Notes: Mickelson up early to see Big Three

By Associated PressApril 6, 2012, 2:16 am

AUGUSTA, Ga. – Phil Mickelson did something he’d always wanted to do in 20 years of playing the Masters.

No, not that trek through the woods on 10, though more on that later.

Despite having the last tee time of the day, at 1:53 p.m. EDT, Mickelson was at Augusta National six hours early Thursday to watch Arnold Palmer, Jack Nicklaus and Gary Player hit the ceremonial first shot. In his green jacket, no less.

“I’ve been wanting to do that every year, and this worked out great because I had the last tee time,” Mickelson said. “It’s an experience that I really enjoyed – watching those guys hit it, what they have meant to the game of golf. They’re the Big Three and they brought the game to where it is. Anybody who has a chance to come to the Masters, it’s worth getting up early to watch those guys tee off.”

Seeing Mickelson on the first tee meant a lot to Palmer, Nicklaus and Player, too. The three combined to win 13 Masters among their 34 major titles.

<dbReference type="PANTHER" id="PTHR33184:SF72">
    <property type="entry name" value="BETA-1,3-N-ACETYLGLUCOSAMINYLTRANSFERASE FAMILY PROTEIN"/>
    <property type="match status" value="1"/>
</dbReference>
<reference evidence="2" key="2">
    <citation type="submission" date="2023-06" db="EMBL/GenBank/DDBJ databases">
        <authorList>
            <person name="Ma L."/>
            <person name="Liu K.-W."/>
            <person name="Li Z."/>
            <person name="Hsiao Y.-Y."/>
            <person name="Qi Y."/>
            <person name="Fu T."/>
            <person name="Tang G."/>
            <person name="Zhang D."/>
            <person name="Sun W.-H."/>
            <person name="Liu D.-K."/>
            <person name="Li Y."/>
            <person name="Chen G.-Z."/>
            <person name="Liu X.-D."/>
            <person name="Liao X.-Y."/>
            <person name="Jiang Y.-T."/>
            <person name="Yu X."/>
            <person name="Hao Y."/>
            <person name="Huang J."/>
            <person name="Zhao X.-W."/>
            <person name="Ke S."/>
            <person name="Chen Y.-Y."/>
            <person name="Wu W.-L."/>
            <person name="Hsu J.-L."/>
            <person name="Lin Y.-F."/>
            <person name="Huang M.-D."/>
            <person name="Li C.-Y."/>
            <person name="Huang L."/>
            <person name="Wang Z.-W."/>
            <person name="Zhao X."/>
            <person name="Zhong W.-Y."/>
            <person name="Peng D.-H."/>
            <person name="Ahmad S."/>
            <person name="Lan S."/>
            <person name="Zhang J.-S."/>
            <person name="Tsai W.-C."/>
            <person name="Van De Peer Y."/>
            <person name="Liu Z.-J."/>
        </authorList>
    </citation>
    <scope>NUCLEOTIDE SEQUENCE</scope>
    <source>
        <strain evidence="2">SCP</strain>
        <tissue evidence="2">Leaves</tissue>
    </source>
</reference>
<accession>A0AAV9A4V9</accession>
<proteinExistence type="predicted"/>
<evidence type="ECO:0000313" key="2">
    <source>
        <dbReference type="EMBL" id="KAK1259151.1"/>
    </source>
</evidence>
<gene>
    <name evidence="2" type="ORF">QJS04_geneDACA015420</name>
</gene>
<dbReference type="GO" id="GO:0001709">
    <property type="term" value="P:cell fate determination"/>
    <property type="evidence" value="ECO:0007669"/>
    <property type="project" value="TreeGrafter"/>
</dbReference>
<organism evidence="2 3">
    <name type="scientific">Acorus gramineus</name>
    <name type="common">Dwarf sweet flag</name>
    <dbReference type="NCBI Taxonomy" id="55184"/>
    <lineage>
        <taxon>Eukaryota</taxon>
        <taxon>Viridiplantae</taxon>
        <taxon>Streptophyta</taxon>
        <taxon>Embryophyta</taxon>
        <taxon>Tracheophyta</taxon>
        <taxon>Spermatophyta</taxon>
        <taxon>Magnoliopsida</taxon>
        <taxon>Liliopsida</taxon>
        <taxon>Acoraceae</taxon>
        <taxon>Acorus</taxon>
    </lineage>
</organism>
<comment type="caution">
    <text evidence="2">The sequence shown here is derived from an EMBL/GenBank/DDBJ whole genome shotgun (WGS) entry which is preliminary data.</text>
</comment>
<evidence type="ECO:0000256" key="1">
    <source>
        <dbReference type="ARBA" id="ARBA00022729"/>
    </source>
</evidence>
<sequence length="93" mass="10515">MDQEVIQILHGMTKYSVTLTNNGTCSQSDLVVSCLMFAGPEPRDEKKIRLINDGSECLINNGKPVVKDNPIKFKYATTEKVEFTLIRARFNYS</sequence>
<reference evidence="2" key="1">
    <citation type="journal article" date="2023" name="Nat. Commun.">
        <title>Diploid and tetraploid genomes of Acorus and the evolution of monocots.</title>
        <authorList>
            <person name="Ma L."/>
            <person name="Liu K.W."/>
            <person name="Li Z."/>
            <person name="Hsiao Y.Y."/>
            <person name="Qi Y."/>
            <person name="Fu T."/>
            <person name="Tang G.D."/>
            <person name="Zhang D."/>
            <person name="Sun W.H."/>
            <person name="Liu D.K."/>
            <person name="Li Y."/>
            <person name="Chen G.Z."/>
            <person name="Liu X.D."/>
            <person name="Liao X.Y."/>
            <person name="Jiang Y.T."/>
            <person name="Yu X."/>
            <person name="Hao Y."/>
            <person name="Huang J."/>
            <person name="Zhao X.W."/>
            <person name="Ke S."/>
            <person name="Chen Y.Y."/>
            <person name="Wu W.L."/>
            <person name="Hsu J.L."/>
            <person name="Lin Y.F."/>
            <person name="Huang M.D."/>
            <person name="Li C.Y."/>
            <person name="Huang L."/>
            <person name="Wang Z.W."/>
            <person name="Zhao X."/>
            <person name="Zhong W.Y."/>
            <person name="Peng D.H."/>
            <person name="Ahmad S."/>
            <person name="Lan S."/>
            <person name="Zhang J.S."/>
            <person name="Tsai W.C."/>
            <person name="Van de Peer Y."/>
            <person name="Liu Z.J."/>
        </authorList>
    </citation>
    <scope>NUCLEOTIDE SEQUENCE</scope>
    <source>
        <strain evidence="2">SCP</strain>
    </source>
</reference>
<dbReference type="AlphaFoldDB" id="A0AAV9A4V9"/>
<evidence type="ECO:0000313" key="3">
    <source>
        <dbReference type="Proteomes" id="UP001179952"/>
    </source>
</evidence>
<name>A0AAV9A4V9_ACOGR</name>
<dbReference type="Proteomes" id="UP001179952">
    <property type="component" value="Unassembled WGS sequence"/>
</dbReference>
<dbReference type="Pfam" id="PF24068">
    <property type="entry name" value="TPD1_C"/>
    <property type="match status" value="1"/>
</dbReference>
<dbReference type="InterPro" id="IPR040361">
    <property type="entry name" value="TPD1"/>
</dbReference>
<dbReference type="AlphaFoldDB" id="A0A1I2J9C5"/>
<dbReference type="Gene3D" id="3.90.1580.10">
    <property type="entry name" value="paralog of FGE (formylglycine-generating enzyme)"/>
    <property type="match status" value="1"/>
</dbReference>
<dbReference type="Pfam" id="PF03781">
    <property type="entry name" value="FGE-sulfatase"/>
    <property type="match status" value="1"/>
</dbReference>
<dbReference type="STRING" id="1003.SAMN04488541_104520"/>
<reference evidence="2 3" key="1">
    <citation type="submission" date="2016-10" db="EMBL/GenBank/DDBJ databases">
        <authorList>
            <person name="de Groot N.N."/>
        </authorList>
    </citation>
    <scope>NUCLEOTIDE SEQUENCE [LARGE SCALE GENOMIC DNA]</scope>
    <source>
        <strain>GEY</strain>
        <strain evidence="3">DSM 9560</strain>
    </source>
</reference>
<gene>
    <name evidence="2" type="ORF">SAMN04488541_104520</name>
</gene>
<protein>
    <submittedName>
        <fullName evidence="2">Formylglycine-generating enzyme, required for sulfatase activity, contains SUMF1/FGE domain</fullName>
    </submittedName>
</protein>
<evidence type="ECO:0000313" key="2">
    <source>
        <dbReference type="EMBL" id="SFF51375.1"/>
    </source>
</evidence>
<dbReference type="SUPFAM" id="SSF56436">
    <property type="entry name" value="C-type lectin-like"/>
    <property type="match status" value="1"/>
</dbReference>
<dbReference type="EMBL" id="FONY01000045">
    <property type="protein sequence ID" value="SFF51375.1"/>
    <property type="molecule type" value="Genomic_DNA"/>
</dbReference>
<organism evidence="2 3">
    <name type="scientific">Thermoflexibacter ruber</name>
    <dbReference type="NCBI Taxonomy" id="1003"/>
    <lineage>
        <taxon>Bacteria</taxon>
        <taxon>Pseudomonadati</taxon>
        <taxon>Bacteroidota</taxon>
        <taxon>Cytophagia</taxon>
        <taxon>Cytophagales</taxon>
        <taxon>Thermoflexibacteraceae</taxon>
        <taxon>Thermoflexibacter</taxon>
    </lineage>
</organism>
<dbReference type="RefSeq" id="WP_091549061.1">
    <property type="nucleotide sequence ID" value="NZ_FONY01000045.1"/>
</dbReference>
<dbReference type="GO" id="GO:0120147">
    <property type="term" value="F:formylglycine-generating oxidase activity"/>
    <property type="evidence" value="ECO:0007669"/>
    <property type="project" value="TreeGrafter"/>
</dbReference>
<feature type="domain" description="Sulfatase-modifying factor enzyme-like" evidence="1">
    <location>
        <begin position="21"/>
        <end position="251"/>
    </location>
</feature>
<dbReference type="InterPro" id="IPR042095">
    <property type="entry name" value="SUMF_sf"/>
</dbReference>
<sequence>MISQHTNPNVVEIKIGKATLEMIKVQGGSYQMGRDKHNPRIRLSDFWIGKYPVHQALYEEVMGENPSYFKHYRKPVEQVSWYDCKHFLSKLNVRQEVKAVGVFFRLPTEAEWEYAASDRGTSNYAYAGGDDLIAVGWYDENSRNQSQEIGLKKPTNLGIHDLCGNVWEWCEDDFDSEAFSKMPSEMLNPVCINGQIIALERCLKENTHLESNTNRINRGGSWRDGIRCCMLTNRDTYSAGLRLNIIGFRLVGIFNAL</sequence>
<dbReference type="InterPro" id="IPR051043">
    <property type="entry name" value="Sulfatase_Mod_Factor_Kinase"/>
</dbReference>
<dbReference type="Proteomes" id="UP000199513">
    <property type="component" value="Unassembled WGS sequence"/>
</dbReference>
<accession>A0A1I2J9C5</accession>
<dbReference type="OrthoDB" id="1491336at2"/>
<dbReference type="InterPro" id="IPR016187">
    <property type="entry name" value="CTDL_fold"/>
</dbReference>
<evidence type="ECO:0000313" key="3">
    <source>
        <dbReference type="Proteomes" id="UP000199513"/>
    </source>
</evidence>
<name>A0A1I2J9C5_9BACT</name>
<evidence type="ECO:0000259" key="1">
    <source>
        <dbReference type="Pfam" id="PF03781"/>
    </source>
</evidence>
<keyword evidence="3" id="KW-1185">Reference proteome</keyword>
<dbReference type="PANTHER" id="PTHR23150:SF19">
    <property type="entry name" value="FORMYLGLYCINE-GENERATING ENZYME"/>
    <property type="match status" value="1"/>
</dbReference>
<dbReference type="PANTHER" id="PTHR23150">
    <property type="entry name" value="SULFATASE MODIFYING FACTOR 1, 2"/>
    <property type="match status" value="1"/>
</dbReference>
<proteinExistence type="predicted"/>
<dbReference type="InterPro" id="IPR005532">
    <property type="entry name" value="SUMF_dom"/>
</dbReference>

“A nice compliment,” Nicklaus said.

“I thought it was wonderful that he came out,” Palmer added.

Mickelson called the three “charismatic,” and the same could be said about him.

After all, it’s not every golfer who could prompt a gallery to set aside their beverages and form a search party for a lost ball, as fans on No. 10 did Thursday.

Mickelson’s tee shot sailed so deep into the woods he hit a provisional before going to hunt for the original. He then spent several minutes scouring the brush and pine straw for the lost ball, joined by dozens of fans. He never did find it, using the provisional and making a triple-bogey-7 that left him at 4 over for the day.

“Throughout the round on the front nine, I hit three or four shots in spots … where I know I can’t miss it. And strategically made some mistakes,” Mickelson said. “I knew walking off the green at 4 over I wasn’t going to get them all back before the round was through. But if I could just get a couple back, I felt like I could get some back on the following day.”

Get a few back he did. He’s at 2 over after a birdie on 18, seven strokes behind Lee Westwood.

“So as poorly as I played and some of the poor shots I hit and the mishaps, missing on the wrong spot, I’m right there,” Mickelson said. “With a hot round tomorrow, I’ll get right back in it for the weekend. I know that heading in I’ve been playing well. So I’m going to fire at it tomorrow and see if I can do that.”


HOME COOKING: Here’s one way to ease the Masters jitters: Pretend you’re at home.